Ranking the Movies of 2018: Week 7

Continuing to countdown all the movies I see in 2018.

Busy week for ranking the movies, as I have added nine movies to this list in just a single week. Two of these movies cracked the top five and the strange and wonderful new indie movie, Are We Not Cats, broke into the top five movies released in 2018. It was a weird and wonderful week with a pair of revelations, a new movie that blew my mind and the other, the best classic we’ve had this year on the Everyone is a Critic Podcast.

Let’s start with the highest debut on this list, this week’s Everyone’s a Critic classic, Black Swan. We chose Black Swan to coincide with the release of the movie Annihilation, as both films star the brilliant Natalie Portman. We will get to Annihilation in a moment but Black Swan took me by surprise. I recall seeing Black Swan when it was released in 2010 but I didn’t love it then.

Watching Black Swan again eight years later and I was blown away by director Darren Aronofsky’s deft play with metaphor and his remarkable use of body horror. Black Swan is about a young ballet dancer who is wrestling with her burgeoning sexuality as she is tasked with playing the white and black swan in a reimagining of the legendary Tchaikovsky ballet Swan Lake.

The lead role requires Portman’s ballet dancer Nina to play the innocent white swan and the dark and seductive black swan. Challenged by the ballet director, Thomas (Vincent Cassell) to bring a seductive quality to the black swan, Nina begins to explore her sexuality which begins to emerge among her incredible anxiety about sex. Having been sheltered by her overbearing mother, Barbara Hershey, Nina’s psyche and her body, begins to fracture and her nightmares begin to become reality.

The metaphors for sexual repression that I ignored the first time around, really struck me on this viewing. Seeing Aronofsky’s use of obvious metaphor in Mother(!) just last year perhaps made watching Black Swan a little easier. It made it easier for me to find the obvious metaphors of Black Swan and be compelled by them through the remarkably vulnerable and exciting performance by Natalie Portman.

Speaking of Ms. Portman, she’s in the top five with two movies this week. Watching Black Swan last week was inspired by the release of the new movie Annihilation starring Portman and directed by burgeoning auteur Alex Garland. Though Garland is growing into an Aronofsky style visionary, his use of metaphor in Annihilation is much more abstract than Aronofsky’s. In fact, I can hardly tell you what metaphor Garland was seeking and yet I was still compelled and fascinated by this incredible movie.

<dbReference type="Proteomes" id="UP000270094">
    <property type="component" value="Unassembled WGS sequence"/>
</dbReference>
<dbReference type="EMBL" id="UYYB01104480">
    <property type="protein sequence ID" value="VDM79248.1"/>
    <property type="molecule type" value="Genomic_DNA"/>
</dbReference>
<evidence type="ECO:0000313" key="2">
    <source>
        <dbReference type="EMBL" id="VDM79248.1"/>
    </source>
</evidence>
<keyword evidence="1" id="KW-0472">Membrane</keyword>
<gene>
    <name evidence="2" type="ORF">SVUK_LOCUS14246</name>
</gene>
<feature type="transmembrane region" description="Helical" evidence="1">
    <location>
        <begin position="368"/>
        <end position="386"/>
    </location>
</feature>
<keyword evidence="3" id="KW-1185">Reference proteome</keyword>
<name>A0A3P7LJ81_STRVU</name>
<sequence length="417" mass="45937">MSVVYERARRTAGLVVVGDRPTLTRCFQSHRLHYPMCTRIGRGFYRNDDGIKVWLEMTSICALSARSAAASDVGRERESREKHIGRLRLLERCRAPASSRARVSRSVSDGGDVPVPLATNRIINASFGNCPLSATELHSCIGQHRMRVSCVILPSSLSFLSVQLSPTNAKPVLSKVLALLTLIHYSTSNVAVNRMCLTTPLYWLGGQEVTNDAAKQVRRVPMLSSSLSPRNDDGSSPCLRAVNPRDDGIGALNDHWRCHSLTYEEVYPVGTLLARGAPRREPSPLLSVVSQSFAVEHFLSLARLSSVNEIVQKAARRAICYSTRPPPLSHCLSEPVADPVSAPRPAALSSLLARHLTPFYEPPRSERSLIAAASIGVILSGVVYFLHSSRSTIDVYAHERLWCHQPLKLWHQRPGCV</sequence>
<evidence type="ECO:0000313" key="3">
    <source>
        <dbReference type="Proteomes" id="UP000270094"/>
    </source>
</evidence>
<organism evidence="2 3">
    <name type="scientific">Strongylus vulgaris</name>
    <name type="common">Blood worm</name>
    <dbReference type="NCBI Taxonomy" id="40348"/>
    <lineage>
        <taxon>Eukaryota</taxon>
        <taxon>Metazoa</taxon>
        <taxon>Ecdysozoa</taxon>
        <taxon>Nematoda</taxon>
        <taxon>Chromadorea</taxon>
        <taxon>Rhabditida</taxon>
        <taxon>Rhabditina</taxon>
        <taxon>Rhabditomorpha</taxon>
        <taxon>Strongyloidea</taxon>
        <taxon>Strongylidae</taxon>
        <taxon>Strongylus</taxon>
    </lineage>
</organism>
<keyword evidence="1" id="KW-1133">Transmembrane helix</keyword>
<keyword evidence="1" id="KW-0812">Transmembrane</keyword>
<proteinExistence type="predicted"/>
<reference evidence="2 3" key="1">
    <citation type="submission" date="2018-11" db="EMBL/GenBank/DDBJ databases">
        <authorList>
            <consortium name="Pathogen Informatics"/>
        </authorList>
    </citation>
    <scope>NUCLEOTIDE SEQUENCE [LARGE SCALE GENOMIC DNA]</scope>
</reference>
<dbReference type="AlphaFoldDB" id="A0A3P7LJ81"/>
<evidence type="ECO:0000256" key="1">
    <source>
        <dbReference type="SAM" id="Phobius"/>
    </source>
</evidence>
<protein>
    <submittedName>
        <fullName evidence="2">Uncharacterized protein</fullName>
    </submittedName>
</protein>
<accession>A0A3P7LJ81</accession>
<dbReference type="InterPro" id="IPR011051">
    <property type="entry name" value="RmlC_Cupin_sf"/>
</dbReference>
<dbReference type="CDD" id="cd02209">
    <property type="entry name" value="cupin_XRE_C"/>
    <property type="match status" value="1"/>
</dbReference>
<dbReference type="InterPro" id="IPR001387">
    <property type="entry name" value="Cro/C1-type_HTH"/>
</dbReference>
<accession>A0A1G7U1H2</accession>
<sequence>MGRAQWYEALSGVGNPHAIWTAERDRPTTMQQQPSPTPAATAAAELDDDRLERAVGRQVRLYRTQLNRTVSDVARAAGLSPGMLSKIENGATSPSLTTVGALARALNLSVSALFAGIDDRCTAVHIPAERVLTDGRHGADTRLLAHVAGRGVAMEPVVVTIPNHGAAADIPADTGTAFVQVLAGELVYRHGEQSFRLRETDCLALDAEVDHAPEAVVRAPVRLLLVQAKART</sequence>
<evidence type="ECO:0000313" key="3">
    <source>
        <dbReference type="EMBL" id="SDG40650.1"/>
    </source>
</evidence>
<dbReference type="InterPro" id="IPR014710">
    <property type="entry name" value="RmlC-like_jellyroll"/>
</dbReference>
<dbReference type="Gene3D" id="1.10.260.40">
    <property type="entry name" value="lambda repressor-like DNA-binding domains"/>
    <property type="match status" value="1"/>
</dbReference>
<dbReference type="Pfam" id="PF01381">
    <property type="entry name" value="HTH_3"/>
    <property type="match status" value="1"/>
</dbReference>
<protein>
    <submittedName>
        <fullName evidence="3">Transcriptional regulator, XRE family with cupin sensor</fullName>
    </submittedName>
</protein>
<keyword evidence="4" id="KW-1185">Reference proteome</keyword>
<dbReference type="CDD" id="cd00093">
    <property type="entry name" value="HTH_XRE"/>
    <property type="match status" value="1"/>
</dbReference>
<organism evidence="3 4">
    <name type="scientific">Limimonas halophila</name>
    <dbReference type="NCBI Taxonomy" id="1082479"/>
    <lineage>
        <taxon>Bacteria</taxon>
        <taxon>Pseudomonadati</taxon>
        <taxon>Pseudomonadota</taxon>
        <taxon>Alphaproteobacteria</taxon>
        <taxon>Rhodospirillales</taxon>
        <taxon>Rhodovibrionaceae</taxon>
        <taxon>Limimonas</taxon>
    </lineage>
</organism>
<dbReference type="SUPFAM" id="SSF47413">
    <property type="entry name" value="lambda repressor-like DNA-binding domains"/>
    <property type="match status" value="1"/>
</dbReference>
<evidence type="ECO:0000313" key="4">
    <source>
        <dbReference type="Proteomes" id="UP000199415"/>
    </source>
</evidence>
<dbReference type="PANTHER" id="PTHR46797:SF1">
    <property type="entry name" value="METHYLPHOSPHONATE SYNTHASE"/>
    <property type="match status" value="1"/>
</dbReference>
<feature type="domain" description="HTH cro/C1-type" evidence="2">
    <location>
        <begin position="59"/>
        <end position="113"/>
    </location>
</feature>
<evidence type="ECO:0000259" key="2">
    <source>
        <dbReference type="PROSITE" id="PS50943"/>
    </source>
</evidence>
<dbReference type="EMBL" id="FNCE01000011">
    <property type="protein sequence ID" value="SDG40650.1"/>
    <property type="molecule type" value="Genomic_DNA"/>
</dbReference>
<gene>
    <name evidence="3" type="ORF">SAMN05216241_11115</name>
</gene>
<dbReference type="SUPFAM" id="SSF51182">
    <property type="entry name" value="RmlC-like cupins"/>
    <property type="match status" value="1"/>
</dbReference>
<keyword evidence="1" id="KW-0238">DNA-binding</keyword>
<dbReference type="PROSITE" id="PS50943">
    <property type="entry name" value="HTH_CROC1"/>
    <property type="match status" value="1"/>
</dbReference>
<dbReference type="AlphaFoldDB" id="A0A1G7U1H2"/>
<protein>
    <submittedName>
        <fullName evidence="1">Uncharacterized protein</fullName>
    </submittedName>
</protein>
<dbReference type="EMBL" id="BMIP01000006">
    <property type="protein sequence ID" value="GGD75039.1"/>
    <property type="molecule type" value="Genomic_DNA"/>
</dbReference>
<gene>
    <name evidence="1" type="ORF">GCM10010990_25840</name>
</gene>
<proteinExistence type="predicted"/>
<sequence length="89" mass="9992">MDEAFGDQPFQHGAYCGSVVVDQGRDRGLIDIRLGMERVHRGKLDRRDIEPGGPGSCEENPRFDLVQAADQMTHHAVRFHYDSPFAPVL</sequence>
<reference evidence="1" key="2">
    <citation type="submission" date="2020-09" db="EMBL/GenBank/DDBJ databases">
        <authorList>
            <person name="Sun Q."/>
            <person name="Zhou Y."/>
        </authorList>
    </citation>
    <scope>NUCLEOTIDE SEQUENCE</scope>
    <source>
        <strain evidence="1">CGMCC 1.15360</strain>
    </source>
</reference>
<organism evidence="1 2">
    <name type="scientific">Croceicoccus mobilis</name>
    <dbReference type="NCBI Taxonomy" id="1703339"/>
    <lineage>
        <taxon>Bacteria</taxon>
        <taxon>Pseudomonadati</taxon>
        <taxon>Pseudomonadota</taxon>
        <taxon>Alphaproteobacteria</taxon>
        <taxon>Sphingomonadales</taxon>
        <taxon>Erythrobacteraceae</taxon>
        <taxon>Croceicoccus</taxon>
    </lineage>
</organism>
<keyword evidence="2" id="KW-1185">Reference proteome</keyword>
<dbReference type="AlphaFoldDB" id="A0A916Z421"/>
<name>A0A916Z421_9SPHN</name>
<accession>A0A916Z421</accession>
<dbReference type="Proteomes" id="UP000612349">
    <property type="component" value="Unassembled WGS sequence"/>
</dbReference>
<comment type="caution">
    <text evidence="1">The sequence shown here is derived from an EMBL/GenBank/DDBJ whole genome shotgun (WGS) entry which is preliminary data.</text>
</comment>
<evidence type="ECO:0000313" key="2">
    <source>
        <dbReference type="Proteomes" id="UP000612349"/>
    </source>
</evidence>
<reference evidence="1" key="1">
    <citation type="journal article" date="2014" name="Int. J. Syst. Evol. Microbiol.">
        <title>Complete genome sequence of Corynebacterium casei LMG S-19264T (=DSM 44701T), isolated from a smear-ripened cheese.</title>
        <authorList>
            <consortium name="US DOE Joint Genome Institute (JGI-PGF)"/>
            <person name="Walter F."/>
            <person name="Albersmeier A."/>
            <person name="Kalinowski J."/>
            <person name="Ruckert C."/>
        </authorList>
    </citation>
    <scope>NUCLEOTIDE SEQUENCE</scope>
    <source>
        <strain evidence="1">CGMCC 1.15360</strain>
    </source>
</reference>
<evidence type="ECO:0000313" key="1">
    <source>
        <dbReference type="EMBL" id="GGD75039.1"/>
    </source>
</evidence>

Elsewhere on this list, of note, are the independent movie Are We Not Cats from director Xander Robin and the Foley Artist documentary, Actors of Sound. Both of these limited release films impressed me in very different ways. Are We Not Cats is weird and disturbing and yet rather true to life in its depiction of fetish and addiction. Actors of Sound meanwhile, gave me a new appreciation of the way movies are made.

For the first time in a while I was able to make time for our Everyone is a Critic Podcast feature, 30 Year Movies. Each week we look back on the movies released that weekend 30 years ago. Turning 30 this week, that I was able to make time to see, were the Roman Polanski thriller Frantic, the Pierce Brosnan actioner Taffin, and Jean Claude Van Damme’s legendary, so bad it’s fun, fight movie, Bloodsport.

Surprised to see Bloodsport highest on the list of the three 30 year movies? Me too. I had fully expected Frantic to come out on top but it disappointed me. Roman Polanski’s homage to Hitchcock lacks the urgency and fun of Hitchcock and meanders through familiar thriller tropes. Bloodsport, on the other hand, remains, thirty years later, a very easy watch. Bloodsport is bad but it is bad in the most glorious and hilarious way.

Next week, two versions of Death Wish will find a place on this list. Bruce Willis is remaking Charles Bronson’s revenge flick with Eli Roth in the director’s chair. Jennifer Lawrence will join the list with her much buzzed about spy flick, Red Sparrow and that film’s Russian setting has inspired Everyone’s a Critic to take on 1981’s Warren Beatty epic, Reds as our classic.

Here are this week's ranking of every movie I have seen in 2018.

  1. Mr. Smith Goes to Washington
  2. Black Swan
  3. Phantom Thread
  4. Black Panther
  5. Annihilation
  6. Just Charlie
  7. Columbus
  8. Hostiles
  9. Boogie Nights
  10. Foxy Brown
  11. Becks
  12. Game Night
  13. Are We Not Cats
  14. The Ballad of Lefty Brown
  15. 12 Strong
  16. Act & Punishment
  17. Actors of Sound: A Foley Artist Documentary
  18. Insidious: The Last Key
  19. Sheik Jackson
  20. Samson & Delilah
  21. Heat
  22. Early Man
  23. Almost Paris
  24. Bloodsport
  25. Play Misty for Me
  26. Frantic
  27. Taffin
  28. Samson
  29. Last House on the Left
  30. Burnt Offerings
  31. Paddington 2
  32. Cloverfield Paradox
  33. Peter Rabbit
  34. Proud Mary
  35. Den of Thieves
  36. The Commuter
  37. Fifty Shades Freed
  38. Winchester: The House That Ghosts Built
  39. Forever My Girl
  40. Every Day
  41. 15:17 to Paris
  42. The Greasy Strangler
  43. Maze Runner: The Death Cure 

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